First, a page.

Monday, June 15, 2015

Hi-ho, hi-ho, off to Idaho

I left early Thursday morning, June 11th for Idaho Falls, Idaho. Yup, Idaho. My cousin Andrew joined me for this trip, and we met up at the teeny-tiny Idaho Falls airport. He was already there as I was landing, and he texted me while I was still in flight to let me know he was enjoying some local Idaho potato french fries at the airport while he waited for me. I was instantly jealous. Because, of course, Idaho is all about the potato.
I found him quickly, as the airport is smaller than my local grocery store, and we headed off to get our rental car. We decided we would skip checking in to our hotel at first to instead pick up our race packets a few towns away in Rexburg, where the official race took place. That would leave us all day Friday to do what we wanted.
Thanks to the wonders of GPS, we easily found the Rexburg City Hall and retrieved our numbers, t-shirts and other goodies. The set-up was well-organized, and the volunteers were very helpful with our questions. My main question related to the elevation of the course. Seeing as the race was dubbed the Teton Dam Half Marathon, my concern was that we’d be tackling some kind of foothills of the Teton Mountain Range. I prefer knowing what to expect when it comes to hills, and the race website only profiled the elevation for the full marathon, not the half. The man I spoke to let me know that there was one major hill that started at mile 5 and ended at mile 8. A three. mile. hill. But, here’s the fun part…as one of the awards of this race, they take special timing marks at the start of the hill and end of the hill. The male and female racers who run up the hill the fastest are dubbed the king and queen of the hill and each win a cash prize. Now that’s incentive to keep moving! He said after that big hill the course was “rolling” hills until about mile 10 where it was all downhill to the finish. Ok, I guess I could deal with that. It sounded better to me than the sadistically placed humongo hills that show up notoriously at mile 11 in half marathons. Tackling hills when you are fresh is certainly preferable, and at least I had a downhill finish to look forward to.
We left packet pick up and went to our hotel to check in. We stayed about a half hour away from Rexburg in Idaho Falls. 
View of Snake River, river walk and temple from our hotel room.
Our hotel overlooked the Snake River and the lovely riverwalk that runs along it. It was a beautiful view, and we had a small balcony we could sit on to enjoy it. We were both pretty tired from our long day of travel, so we decided to just have dinner at the hotel that first night. We opted to sit on the patio off of the restaurant/lounge area, and luckily we had it all to ourselves. We shared some wine along with dinner and had a great time catching up with each other, as we hadn’t seen each other in quite awhile…I think not since November of last year! It was early to bed for both of us after that.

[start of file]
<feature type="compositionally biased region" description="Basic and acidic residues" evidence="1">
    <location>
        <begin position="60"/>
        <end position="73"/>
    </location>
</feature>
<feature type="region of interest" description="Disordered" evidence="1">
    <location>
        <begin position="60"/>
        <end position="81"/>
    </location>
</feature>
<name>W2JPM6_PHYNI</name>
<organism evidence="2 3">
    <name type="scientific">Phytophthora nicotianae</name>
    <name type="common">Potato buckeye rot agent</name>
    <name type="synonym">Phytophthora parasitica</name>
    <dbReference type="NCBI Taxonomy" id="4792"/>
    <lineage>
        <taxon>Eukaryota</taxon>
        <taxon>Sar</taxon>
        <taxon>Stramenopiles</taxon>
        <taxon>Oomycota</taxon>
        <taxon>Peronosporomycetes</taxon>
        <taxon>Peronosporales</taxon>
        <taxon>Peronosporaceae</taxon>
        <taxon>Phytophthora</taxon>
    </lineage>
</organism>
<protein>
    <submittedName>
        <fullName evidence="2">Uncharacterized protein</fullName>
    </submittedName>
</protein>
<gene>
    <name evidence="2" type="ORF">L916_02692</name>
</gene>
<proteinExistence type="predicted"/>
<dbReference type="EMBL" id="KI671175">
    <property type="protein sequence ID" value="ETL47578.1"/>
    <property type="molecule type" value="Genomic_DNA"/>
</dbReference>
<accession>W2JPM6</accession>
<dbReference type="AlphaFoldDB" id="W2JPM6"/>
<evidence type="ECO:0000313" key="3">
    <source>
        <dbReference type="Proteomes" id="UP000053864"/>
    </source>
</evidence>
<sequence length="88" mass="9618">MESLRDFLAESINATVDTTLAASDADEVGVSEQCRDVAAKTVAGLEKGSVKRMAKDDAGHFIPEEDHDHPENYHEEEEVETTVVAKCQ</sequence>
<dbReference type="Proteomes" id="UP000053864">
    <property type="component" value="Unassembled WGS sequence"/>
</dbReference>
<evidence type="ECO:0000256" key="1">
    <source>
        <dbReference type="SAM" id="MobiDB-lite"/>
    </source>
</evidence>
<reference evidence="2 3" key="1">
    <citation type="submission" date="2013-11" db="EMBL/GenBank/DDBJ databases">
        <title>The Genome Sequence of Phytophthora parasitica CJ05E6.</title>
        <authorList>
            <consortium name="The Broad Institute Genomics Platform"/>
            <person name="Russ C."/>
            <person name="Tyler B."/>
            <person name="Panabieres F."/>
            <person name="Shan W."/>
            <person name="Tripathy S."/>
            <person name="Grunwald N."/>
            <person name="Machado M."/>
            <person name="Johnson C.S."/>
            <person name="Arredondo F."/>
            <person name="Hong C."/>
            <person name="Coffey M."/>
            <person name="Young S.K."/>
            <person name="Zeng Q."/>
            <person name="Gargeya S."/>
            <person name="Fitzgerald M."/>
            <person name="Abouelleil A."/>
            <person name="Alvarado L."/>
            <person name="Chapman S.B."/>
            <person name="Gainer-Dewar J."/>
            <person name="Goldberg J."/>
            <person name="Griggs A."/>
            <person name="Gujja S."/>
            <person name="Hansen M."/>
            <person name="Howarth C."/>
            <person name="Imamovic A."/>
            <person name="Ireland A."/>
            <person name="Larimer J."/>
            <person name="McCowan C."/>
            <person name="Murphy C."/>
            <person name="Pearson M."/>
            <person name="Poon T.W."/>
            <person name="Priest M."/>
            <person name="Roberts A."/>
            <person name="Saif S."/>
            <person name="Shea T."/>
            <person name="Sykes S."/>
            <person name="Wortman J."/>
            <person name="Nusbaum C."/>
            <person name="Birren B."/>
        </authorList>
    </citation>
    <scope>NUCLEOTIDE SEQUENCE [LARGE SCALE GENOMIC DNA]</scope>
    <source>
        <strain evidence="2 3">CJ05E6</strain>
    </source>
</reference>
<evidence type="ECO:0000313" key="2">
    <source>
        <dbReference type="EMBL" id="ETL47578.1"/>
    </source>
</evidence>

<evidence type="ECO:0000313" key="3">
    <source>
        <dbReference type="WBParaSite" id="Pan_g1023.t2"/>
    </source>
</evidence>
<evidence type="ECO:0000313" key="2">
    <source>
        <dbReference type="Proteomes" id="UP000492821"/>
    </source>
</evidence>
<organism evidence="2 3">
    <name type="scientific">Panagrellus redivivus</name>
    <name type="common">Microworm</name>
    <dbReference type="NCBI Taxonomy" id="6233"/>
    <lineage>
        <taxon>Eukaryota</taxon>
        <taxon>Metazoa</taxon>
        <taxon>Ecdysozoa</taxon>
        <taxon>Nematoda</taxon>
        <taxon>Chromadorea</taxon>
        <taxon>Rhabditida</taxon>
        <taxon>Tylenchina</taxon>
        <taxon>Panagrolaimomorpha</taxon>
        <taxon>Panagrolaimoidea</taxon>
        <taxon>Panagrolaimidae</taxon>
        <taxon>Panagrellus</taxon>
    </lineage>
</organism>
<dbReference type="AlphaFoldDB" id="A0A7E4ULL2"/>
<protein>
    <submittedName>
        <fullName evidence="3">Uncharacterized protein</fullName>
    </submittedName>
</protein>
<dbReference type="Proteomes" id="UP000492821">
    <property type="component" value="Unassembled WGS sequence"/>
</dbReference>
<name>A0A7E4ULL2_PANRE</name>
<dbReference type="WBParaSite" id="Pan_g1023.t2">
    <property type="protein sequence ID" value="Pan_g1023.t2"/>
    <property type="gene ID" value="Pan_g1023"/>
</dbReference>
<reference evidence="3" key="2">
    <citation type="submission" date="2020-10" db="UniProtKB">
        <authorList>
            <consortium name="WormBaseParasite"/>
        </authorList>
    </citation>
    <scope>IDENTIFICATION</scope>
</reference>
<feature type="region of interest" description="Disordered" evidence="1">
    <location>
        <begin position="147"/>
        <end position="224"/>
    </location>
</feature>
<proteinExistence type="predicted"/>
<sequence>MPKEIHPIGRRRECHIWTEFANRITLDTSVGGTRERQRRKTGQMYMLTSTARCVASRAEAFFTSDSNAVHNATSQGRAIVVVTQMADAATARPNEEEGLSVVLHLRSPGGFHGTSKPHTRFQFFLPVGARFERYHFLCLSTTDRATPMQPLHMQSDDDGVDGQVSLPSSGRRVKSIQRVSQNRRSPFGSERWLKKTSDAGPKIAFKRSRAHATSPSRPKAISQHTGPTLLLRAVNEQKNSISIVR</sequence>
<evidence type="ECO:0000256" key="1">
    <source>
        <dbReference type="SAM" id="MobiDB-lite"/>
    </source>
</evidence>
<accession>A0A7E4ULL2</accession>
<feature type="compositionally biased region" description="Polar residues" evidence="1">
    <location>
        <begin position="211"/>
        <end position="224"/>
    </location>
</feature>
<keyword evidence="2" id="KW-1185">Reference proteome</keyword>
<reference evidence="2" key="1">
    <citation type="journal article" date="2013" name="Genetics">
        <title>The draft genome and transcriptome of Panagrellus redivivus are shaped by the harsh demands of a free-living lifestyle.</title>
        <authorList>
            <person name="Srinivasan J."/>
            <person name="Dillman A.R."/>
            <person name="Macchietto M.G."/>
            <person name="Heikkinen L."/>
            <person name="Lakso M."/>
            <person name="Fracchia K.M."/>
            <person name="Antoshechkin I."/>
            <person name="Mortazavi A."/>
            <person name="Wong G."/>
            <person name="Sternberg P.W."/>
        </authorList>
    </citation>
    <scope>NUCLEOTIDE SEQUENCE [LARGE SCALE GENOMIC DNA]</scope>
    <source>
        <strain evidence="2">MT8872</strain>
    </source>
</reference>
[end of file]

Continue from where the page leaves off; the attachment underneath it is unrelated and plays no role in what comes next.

Friday morning I awoke from a sound, solid and wonderful night of sleep. I love it when that happens on a trip. I woke up earlier than Andrew and got myself together. I snuck out of the room to give him time to sleep in and just relaxed in the lobby area of the hotel enjoying coffee and the newspaper. Andrew joined me an hour or so later, and we had breakfast. Then it was off to explore Idaho Falls. First we just drove around a little to see what was nearby. There was a fair amount of retail along with some residential areas. We then drove to the Museum of Idaho to take in the exhibits. 
Museum of Idaho
The museum was hosting the “Real Pirates” traveling exhibit which chronicled the history and eventual demise of the Whydah pirate ship, the wreck of which was discovered off the coast of Cape Cod. It was a pretty cool exhibit to see, as it featured many artifacts found in the wreck including coins & pieces of eight, utensils, plates, buckles, buttons, weapons and other items. The museum also featured some history of the local area including some connections to the explorations by Lewis & Clark, the significance of the nuclear industry in the local area, and a replica of a 1800’s era “downtown main street” back when the town was originally named Eagle Rock. It was a fun way to spend our morning. We were glad to have visited.
For lunch we found a cute little cafe nearby called the Snakebite Cafe. I ordered shrimp tacos with Idaho fries (yay!) and Andrew ordered a veggie burger with fries. I also tried a local microbrew which was very tasty. The cafe was cozy with indoor and outdoor seating. Local art hung on the walls and was available for purchase. I love when places do that. We had a swell lunch and then decided to take a drive following the signs that indicated the “green belt” district.